“Whilst bushfires continue to impact parts of Australia, many areas are unaffected and most tourism businesses are still open,” Phillipa Harrison, managing director of Tourism Australia, said in a statement. “It is more important than ever that we rally around our communities and the tourism sector who may have been impacted.”
With that in mind, these are some questions potential visitors might have as they consider traveling to Australia.
Is it safe to visit Australia?
As long as visitors avoid the wildfire areas — and stay aware of air quality if they have health conditions that make them especially sensitive to smoke — they should be safe. Many of the destination’s most frequently visited cities are free of fires, including Sydney, Melbourne, Brisbane and Perth. And international airports are operating normally, according to tourism officials.
In a statement Friday, Tourism Minister Simon Birmingham challenged misinformation online and in some media that “exaggerates the geographical reach of these tragic bushfires.”
“I urge people with a booking or considering travel to ensure they have the facts and don’t compound the harm to tourism operators by unnecessarily staying away,” he said.
What’s the best way to stay updated about where the dangers are?
Tourism Australia has an information page that shows many of the country’s most popular sites for international visitors as well as their status. On Friday, it showed a partial impact in the Blue Mountains and South Coast in New South Wales; smoke haze impact in Canberra; impact in South Australia’s Kangaroo Island and in East Gippsland and Upper Murray in Victoria. The site includes links to regional tourism sites for more-detailed information, as well as regional emergency or fire service sites.
Are cruise ships still going to Australia?
Most major cruise destinations are not in dangerous areas, though five itineraries so far have been adjusted to avoid a couple of regional ports.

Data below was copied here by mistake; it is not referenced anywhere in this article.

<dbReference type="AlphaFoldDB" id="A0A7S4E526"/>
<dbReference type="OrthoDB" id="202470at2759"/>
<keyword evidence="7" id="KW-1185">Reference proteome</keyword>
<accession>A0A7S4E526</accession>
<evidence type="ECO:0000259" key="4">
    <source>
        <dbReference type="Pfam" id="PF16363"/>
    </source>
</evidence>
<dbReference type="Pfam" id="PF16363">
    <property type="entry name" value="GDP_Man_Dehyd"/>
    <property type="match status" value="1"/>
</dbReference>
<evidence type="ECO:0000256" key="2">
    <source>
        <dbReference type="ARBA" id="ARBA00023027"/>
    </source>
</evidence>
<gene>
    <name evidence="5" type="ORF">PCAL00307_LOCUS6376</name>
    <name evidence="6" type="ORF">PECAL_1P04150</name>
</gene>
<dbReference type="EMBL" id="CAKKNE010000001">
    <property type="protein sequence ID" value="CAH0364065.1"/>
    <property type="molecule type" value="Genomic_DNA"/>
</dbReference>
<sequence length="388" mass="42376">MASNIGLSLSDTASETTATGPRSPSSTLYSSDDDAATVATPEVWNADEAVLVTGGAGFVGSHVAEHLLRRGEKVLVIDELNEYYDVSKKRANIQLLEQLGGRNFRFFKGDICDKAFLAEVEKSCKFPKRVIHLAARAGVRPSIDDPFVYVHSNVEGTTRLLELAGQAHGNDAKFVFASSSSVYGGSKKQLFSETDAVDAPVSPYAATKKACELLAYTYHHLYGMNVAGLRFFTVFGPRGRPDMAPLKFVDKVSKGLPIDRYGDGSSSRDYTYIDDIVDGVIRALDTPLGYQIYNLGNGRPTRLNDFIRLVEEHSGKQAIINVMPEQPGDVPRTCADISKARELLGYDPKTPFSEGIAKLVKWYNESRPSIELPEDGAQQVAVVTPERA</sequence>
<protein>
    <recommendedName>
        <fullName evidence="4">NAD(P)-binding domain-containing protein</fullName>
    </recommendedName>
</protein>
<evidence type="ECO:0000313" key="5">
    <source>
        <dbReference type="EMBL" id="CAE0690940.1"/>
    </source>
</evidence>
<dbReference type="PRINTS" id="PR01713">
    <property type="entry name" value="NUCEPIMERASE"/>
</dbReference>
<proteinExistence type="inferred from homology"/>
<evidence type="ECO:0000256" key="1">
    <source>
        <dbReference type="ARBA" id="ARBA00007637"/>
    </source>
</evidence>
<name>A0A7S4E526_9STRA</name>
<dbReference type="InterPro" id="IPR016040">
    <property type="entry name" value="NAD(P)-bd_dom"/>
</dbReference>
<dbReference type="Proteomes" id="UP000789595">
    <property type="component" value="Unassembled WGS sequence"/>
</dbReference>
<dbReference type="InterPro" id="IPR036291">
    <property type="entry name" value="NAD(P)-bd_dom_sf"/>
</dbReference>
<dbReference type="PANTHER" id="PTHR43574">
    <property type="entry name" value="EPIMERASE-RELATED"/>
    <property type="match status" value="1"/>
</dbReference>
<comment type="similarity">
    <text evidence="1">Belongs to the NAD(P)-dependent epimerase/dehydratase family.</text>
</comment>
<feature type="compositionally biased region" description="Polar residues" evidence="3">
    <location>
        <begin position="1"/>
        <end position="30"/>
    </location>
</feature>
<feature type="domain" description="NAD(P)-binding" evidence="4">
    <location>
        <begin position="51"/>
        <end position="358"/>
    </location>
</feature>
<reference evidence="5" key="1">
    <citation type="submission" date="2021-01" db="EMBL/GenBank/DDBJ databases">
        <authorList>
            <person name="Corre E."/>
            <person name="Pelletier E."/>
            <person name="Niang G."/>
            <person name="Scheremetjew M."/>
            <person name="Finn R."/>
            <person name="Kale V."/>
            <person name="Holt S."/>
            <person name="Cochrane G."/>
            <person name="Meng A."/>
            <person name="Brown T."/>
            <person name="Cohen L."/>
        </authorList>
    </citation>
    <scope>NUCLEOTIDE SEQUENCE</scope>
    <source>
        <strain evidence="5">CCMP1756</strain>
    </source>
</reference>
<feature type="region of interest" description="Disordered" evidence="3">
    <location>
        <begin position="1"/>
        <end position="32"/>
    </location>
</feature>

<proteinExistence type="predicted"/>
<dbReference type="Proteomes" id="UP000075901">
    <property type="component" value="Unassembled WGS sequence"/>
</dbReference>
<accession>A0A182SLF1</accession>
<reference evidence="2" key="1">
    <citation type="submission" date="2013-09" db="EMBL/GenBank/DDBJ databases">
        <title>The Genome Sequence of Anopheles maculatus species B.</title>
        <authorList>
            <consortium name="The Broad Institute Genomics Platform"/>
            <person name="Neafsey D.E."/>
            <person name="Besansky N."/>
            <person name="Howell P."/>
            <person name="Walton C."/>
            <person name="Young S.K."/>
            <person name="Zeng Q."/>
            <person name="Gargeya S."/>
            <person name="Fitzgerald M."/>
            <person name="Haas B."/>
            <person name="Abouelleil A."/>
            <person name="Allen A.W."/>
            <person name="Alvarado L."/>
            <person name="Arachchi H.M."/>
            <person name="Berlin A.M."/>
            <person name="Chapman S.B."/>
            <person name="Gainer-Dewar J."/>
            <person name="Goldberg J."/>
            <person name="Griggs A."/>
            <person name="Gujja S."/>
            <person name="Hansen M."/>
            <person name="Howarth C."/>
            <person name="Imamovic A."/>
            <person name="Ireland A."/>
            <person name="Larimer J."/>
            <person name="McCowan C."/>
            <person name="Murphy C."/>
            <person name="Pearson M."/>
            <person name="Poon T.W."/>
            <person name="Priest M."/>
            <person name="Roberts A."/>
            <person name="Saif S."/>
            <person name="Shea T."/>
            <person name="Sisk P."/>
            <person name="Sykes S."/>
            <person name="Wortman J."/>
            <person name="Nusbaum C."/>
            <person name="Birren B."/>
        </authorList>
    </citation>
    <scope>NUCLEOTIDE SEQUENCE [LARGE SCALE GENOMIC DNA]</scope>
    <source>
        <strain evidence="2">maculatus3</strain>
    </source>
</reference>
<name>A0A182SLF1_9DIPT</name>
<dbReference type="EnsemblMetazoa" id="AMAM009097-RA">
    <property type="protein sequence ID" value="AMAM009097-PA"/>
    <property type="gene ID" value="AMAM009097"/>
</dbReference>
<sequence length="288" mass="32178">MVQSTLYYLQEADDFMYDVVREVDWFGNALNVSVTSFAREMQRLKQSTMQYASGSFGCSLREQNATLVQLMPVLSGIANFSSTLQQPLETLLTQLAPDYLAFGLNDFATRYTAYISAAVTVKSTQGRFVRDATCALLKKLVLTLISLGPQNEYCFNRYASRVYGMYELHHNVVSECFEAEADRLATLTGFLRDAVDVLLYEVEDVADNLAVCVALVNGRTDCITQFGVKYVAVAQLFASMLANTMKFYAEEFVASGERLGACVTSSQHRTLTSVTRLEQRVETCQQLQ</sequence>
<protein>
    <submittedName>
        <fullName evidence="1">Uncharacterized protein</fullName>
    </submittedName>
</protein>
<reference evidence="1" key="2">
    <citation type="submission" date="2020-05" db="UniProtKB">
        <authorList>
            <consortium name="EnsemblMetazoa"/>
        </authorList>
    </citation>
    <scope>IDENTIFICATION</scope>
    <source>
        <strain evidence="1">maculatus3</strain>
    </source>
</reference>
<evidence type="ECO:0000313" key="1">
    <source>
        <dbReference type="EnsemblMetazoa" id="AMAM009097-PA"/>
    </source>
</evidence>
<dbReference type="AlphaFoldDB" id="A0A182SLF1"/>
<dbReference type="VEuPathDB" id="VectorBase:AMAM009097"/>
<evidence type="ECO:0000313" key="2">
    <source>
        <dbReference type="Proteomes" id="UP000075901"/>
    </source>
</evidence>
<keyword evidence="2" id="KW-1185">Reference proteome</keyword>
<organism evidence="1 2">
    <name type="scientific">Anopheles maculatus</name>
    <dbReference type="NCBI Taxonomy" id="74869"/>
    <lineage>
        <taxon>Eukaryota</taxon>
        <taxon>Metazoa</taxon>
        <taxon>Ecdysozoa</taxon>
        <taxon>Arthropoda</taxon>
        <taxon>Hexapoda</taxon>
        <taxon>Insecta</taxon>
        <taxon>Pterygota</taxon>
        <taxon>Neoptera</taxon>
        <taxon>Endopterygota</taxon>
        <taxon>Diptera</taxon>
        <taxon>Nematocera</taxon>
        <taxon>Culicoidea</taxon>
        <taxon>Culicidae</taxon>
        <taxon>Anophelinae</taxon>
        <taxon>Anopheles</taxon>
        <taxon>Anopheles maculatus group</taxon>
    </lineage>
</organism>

“To date, only minor changes have been necessary to a small number of cruises visiting specific locations in south-eastern Australia,” Joel Katz, Cruise Lines International Association managing director for Australasia, said in a statement. “The country’s major cities and the majority of its coastline remain open to visitors and most cruises are continuing unaffected and as scheduled.”
He said cruise lines have been monitoring the situation closely in case other changes are needed.
Does Australia even want tourists right now?
Absolutely. “The best way to support Australia, Australian communities, and the tourism sector is to keep visiting,” Tourism Australia says on its website. “If you cannot travel to an affected area due to bushfires, one of the many ways to help includes rescheduling instead of canceling a planned trip to support the communities in the coming months.”
Jarryd Salem, the Sydney-based co-founder of adventure travel blog Nomadasaurus, said in an email that anyone who is considering a visit should realize that the “vast majority” of the country is unaffected by the disaster.
“While certain regions will be impacted for most of the summer, there are a plethora of other destinations to explore, all as beautiful and welcoming as ever,” he said. “Any potential visitors should also understand that Australia desperately needs tourism now in light of this disaster. Many communities rely heavily on tourism to boost local economies, and by choosing to visit you will help directly contribute to the recovery.”